Organization of connections between the amygdala, medial prefrontal cortex, and lateral hypothalamus: a single and double retrograde tracing study in rats

Abstract

The amygdala and medial prefrontal cortex (mPFC) are highly interconnected telencephalic areas critical for cognitive processes, including associative learning and decision making. Both structures strongly innervate the lateral hypothalamus (LHA), an important component of the networks underlying the control of feeding and other motivated behaviors. The amygdala–prefrontal–lateral hypothalamic system is therefore well positioned to exert cognitive control over behavior. However, the organization of this system is not well defined, particularly the topography of specific circuitries between distinct cell groups within these complex, heterogeneous regions. This study used two retrograde tracers to map the connections from the amygdala (central and basolateral area nuclei) and mPFC to the LHA in detail, and to determine whether amygdalar pathways to the mPFC and to LHA originate from the same or different neurons. One tracer was placed into a distinct mPFC area (dorsal anterior cingulate, prelimbic, infralimbic, or rostromedial orbital), and the other into dorsal or ventral LHA. We report that the central nucleus and basolateral area of the amygdala send projections to distinct LHA regions, dorsal and ventral, respectively. The basolateral area, but not central nucleus, also sends substantial projections to the mPFC, topographically organized rostrocaudal to dorsoventral. The entire mPFC, in turn, projects to the LHA, providing a separate route for potential amygdalar influence following mPFC processing. Nearly all amygdalar projections to the mPFC and to the LHA originated from different neurons suggesting amygdala and amygdala–mPFC processing influence the LHA independently, and the balance of these parallel pathways ultimately controls motivated behaviors.

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Abbreviations

ACAd:

Anterior cingulate area, dorsal part

ACAv:

Anterior cingulate area, ventral part

BLA:

Basolateral amygdalar nucleus

BLAa:

Basolateral amygdalar nucleus, anterior part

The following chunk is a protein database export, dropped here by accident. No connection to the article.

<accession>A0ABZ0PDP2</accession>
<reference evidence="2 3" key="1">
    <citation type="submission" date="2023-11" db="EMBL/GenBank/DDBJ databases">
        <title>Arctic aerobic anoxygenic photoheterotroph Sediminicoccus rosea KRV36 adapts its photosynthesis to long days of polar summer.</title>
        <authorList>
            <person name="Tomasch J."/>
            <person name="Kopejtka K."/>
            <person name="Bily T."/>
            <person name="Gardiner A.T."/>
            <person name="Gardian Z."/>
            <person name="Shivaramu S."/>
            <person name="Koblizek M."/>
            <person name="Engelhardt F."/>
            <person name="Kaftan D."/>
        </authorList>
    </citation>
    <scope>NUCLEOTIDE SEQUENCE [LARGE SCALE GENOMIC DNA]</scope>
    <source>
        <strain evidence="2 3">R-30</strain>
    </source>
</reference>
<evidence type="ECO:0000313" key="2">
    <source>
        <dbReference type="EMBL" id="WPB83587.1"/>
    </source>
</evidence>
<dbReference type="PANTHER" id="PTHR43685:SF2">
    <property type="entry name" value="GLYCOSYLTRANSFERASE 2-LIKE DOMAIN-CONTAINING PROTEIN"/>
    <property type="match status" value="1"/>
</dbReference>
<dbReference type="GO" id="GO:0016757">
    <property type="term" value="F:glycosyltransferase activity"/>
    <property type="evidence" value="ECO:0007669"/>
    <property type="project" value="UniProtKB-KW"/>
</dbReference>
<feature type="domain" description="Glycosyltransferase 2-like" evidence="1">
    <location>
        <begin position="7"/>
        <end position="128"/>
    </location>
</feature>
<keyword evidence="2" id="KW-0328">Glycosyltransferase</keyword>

BLAp:

Basolateral amygdalar nucleus, posterior part

BMA:

Basomedial amygdalar nucleus

BMAa:

Basomedial amygdalar nucleus, anterior part

BMAp:

Basomedial amygdalar nucleus, posterior part

CEA:

Central amygdalar nucleus

CEAc:

Central amygdalar nucleus, capsular part

CEAl:

Central amygdalar nucleus, lateral part

CEAm:

Central amygdalar nucleus, medial part

fx:

Fornix

ILA:

Infralimbic area

LA:

Lateral amygdalar nucleus

LHA:

Lateral hypothalamic area

LHAd:

Lateral hypothalamic area, dorsal region

LHAjd:

Lateral hypothalamic area, juxtadorsomedial region

LHAjvd:

Lateral hypothalamic area, juxtaventromedial region, dorsal zone

LHAjvv:

Lateral hypothalamic area, juxtaventromedial region, ventral zone

LHAs:

Lateral hypothalamic area, suprafornical region

mPFC:

Medial prefrontal cortex

ORB:

Orbital area

ORBl:

Orbital area, lateral part

ORBm:

Orbital area, medial part

ORBv:

Orbital area, ventral part

ORBvl:

Orbital area, ventrolateral part

PL:

Prelimbic area

TU:

Tuberal nucleus

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Acknowledgments

We thank Meghana Kuthyar and Heather Mayer for technical assistance. This research was supported in part by National Institute of Health grant DK085721 to G.D.P.

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Correspondence to Gorica D. Petrovich.

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The authors declare that they have no conflict of interest.

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All applicable international, national, and institutional guidelines for the care and use of animals were followed.

All procedures performed in this study involving animals were in accordance with the ethical standards of the Boston College Institutional Animal Care and Use Committee.

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Reppucci, C.J., Petrovich, G.D. Organization of connections between the amygdala, medial prefrontal cortex, and lateral hypothalamus: a single and double retrograde tracing study in rats. Brain Struct Funct 221, 2937–2962 (2016). https://doi.org/10.1007/s00429-015-1081-0

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Keywords

  • Amygdala
  • Prefrontal cortex
  • Hypothalamus
  • Behavior
  • Motivation
  • Feeding